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Hard-Core Gun Activists Ready for Day When Arms Are Needed : Militias: It's unclear how many such groups exist nationwide. Some simply lobby and pressure local governments. But others believe the only way to take back the government is through armed resistance.


PETOSKEY, Mich. — For members of the Northern Michigan Regional Militia, the signs are everywhere.

They have reports of helicopters hovering over houses, stickers on the backs of highway signs with indecipherable codes that just might be messages for foreign troops, U.N. military vehicles spotted in Western states.

Maybe it's all harmless, they say. But maybe not--maybe the tentacles of a foreign-dominated police state are already spreading throughout the continent.

The militiamen are taking no chances.

They and other hard-core gun activists around the nation are organizing, planning, training for the day when their guns will be weapons of war.

"We're not here playing soldier, we're not foolishly looking for trouble. . . . But tyrants should know that they will be met with force," said Norm Olson, commander of the Northern Michigan militia.

It's unclear how many self-styled militias exist nationwide. The FBI keeps no list and would monitor them only if they were suspected of violating federal law or planning to do so, said agency spokesman Hank Glaspie.

But mainstream groups on both sides of the gun-control debate agree that the militia movement is for real.

"In some cases, they're setting up what I'd call legitimate groups to lobby and pressure local governments," said Alan Gottlieb, chairman of the Citizens' Committee for the Right to Keep and Bear Arms.

"But you're also seeing the more extreme elements . . . who feel the only way to take back the government is through armed resistance."

The militias, said Ray Southwell of the Northern Michigan group, are led by spiritual heirs of the Revolutionary-era citizens who took up arms against British tyranny. Only now, he said, the U.S. government is the tyrant.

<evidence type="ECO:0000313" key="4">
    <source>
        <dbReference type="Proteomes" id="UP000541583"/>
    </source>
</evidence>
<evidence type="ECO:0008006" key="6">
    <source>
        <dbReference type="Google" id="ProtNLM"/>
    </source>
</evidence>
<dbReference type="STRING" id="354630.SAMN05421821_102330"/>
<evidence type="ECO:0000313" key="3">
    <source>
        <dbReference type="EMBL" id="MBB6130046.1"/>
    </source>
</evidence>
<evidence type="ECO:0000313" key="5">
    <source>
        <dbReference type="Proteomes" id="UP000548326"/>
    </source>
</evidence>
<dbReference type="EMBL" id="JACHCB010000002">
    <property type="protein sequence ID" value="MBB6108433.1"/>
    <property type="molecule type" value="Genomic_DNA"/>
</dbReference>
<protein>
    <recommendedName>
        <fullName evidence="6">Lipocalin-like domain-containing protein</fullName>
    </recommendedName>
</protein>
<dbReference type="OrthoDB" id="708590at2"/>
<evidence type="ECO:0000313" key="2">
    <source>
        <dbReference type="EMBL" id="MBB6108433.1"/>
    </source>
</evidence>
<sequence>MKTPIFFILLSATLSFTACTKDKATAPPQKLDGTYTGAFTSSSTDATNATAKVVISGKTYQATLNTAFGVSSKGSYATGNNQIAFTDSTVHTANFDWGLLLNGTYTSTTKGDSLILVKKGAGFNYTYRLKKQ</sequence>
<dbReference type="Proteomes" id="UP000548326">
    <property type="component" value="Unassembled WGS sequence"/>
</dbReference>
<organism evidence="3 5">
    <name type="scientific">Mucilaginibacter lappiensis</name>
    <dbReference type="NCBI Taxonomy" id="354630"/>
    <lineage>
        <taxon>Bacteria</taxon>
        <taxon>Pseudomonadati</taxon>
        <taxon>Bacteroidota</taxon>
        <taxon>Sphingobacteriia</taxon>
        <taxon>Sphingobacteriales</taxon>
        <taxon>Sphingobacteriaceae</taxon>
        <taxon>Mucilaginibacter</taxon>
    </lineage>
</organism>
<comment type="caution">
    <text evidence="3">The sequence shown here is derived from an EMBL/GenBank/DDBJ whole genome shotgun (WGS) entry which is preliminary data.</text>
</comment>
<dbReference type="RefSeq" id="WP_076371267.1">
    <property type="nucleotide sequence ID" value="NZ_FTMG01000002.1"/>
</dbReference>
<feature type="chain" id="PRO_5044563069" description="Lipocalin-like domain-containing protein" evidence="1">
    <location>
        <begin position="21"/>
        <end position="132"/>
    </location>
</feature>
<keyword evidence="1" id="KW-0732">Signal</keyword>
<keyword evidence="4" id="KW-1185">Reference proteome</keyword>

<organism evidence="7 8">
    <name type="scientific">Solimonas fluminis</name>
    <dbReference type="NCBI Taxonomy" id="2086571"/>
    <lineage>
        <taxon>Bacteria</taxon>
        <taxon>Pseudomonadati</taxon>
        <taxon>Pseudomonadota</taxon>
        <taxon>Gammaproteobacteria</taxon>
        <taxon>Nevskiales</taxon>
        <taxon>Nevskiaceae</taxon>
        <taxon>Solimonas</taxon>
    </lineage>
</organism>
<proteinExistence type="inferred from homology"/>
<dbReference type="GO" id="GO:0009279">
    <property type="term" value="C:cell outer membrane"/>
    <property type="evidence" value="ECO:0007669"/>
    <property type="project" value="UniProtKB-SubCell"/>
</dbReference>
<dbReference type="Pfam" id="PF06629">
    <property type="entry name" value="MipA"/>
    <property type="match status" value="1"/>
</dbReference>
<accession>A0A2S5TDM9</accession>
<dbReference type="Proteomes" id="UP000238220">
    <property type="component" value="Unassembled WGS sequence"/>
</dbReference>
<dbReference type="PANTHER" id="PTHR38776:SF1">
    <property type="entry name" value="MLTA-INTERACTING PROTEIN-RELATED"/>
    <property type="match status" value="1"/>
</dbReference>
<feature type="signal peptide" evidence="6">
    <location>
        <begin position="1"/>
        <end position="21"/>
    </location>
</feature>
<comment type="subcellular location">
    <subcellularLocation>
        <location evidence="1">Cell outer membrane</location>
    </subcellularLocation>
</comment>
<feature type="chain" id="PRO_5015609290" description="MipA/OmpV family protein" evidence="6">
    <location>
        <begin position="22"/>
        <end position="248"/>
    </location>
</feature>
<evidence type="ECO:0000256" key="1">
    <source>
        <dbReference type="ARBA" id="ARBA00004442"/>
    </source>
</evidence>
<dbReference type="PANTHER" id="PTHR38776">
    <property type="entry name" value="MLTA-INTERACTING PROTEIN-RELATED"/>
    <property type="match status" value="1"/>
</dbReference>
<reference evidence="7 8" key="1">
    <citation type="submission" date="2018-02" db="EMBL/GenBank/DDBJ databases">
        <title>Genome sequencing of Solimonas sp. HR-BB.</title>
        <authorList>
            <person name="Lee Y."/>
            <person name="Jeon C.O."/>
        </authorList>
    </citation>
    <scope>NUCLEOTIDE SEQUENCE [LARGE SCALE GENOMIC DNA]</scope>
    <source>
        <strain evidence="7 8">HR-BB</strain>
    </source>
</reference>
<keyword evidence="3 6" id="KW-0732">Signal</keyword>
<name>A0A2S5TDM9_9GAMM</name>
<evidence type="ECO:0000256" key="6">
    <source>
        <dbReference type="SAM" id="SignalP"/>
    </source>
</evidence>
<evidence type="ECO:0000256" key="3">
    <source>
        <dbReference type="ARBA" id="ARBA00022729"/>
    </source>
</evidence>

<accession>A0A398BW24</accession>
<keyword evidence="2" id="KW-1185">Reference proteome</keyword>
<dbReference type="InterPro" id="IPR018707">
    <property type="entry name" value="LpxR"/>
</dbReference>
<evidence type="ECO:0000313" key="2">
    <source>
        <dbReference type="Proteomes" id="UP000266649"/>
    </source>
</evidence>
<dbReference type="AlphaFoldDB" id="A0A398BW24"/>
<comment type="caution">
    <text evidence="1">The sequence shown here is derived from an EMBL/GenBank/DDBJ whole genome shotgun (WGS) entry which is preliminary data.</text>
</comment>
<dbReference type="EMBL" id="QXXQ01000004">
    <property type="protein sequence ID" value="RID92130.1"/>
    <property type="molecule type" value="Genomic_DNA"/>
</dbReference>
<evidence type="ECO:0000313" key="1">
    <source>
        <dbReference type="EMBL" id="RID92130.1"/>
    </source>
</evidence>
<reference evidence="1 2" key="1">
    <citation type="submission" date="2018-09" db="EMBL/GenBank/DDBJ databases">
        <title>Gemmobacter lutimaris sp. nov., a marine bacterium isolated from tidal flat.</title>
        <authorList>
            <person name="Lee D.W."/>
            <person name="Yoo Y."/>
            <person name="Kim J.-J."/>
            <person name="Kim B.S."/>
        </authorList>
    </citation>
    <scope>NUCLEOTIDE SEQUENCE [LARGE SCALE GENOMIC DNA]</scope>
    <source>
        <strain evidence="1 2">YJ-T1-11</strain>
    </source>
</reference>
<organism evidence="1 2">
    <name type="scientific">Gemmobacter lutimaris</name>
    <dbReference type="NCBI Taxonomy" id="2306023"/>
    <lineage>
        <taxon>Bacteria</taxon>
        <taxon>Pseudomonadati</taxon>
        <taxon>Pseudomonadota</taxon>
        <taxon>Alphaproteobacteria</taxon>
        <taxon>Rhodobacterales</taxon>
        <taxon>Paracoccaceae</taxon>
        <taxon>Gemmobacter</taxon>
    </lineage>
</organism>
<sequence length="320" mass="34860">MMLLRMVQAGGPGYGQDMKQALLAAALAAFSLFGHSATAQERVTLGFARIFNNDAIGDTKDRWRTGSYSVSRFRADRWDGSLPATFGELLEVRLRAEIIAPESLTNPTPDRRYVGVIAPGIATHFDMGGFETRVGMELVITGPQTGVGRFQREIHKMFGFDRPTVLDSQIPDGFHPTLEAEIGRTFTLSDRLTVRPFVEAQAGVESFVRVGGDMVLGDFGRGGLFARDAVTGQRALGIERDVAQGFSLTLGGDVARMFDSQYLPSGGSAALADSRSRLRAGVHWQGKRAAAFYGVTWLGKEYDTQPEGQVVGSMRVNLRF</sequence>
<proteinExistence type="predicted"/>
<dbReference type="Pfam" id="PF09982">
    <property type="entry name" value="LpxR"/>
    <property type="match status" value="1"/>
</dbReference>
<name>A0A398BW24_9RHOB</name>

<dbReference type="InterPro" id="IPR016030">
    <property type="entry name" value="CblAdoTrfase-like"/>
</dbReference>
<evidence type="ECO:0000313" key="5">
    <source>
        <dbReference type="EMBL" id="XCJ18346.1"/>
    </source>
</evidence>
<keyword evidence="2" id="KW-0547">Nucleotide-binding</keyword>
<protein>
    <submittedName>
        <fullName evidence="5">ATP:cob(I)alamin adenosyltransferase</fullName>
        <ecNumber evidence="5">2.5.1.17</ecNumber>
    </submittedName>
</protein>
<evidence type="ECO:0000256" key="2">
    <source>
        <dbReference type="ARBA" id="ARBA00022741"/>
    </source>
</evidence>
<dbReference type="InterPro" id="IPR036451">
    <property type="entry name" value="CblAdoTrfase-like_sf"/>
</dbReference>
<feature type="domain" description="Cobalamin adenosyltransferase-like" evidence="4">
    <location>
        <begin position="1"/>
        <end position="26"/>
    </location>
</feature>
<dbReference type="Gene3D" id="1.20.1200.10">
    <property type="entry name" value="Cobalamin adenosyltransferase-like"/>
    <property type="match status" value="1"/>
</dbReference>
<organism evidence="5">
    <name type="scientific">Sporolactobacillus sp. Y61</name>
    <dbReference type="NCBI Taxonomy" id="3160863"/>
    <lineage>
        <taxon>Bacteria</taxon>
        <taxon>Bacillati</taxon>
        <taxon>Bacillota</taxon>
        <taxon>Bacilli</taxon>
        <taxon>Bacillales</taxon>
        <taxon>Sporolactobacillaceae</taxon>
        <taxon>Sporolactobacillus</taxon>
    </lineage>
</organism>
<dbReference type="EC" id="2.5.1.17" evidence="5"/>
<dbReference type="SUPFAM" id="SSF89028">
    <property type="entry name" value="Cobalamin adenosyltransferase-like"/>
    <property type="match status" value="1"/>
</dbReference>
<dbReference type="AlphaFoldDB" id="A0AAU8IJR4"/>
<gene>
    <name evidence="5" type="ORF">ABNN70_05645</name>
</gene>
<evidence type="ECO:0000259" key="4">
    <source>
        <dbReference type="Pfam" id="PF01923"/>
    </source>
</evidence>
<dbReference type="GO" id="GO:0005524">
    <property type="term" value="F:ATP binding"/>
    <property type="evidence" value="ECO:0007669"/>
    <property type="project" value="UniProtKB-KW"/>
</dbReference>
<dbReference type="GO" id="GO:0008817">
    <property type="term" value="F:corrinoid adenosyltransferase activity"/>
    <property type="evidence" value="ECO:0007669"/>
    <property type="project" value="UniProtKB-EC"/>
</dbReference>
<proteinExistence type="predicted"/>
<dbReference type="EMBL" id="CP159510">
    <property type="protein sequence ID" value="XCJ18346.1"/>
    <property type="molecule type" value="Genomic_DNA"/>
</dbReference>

His evidence: the crime bill, which bans some assault-type weapons; the Brady Law's national waiting period for handgun purchases; the "murder" of David Koresh and his Branch Davidian followers in Waco, Tex., said to be proof that the government will do anything to take guns from civilians.

"We need to take a stand . . . before all our liberties are gone," he said.

Some see gun control as part of a broader conspiracy to bring about world government. If that day comes, they say, Americans will be ruled by a socialist United Nations, which will abolish freedom of religion and speech. Foreign troops will occupy U.S. soil, confiscating private weapons and property.

"Am I nuts? Am I paranoid? Maybe, but I'm seeing things that scare me and I want to find out what's going on," Southwell said.

He's not alone. Randy Trochman of Noxon, Mont., believes in the world-dictatorship conspiracy. He is a member of the Militia of Montana, which has been forming local chapters since February and is assisting similar efforts in Idaho and Washington state.

"Our objective is to get organizations similar to ours in every county in the country," he said. "People are getting together to defend themselves."

In Florida, the militia movement is picking up "like a snowball rolling down a mountain," said Robert Pummer, a member from Stuart.

This summer, commissioners in four Panhandle counties authorized citizens to form militias. Commissioners said their resolutions were symbolic messages to Washington to get off gun owners' backs.

Northern Michigan's "First Brigade" formed last April and has inspired spinoff groups in 11 counties, Southwell said.

The First Brigade meets once a month. Olson, the commander, owns a gun shop in Alanson. He's also pastor of the Calvary Baptist Church.

During assemblies, First Brigade members (65, at a recent meeting) discuss ways to mount guerrilla-style resistance, if necessary. They have "field exercises," such as building fires and reading a compass.

Each is required to own a rifle, at least 100 rounds of ammunition and a knapsack containing a mess kit, sleeping bag and first-aid supplies.

Members take an oath to defend the Constitution against enemies "foreign and domestic." Their conduct code demands a willingness to die for their liberty and a promise never to surrender or divulge information about the militia if taken "prisoner of war."

To outsiders, this might seem the stuff of a B-grade movie farce: gun-toting men in military fatigues, some with faces blackened for combat, preparing for doomsday in rural northern Michigan.

But it's no joke to Mary Hessel, mayor of Pellston, population 580. She feuded with the militia this summer because members were bringing unloaded rifles to meetings in local parks.

"We don't need this kind of thing. We're just a quiet, peaceful little community," Hessel said. "I had one person ask me, 'What's next, the KKK? The neo-Nazis?' "

Olson said ordinary citizens have nothing to fear from the militia. "We are here to protect their liberties and ours," he said.

The militiamen say the nation's founders believed citizens should arm themselves to keep government in line. They cite the Second Amendment reference to a "well-regulated militia being necessary to the security of a free state."

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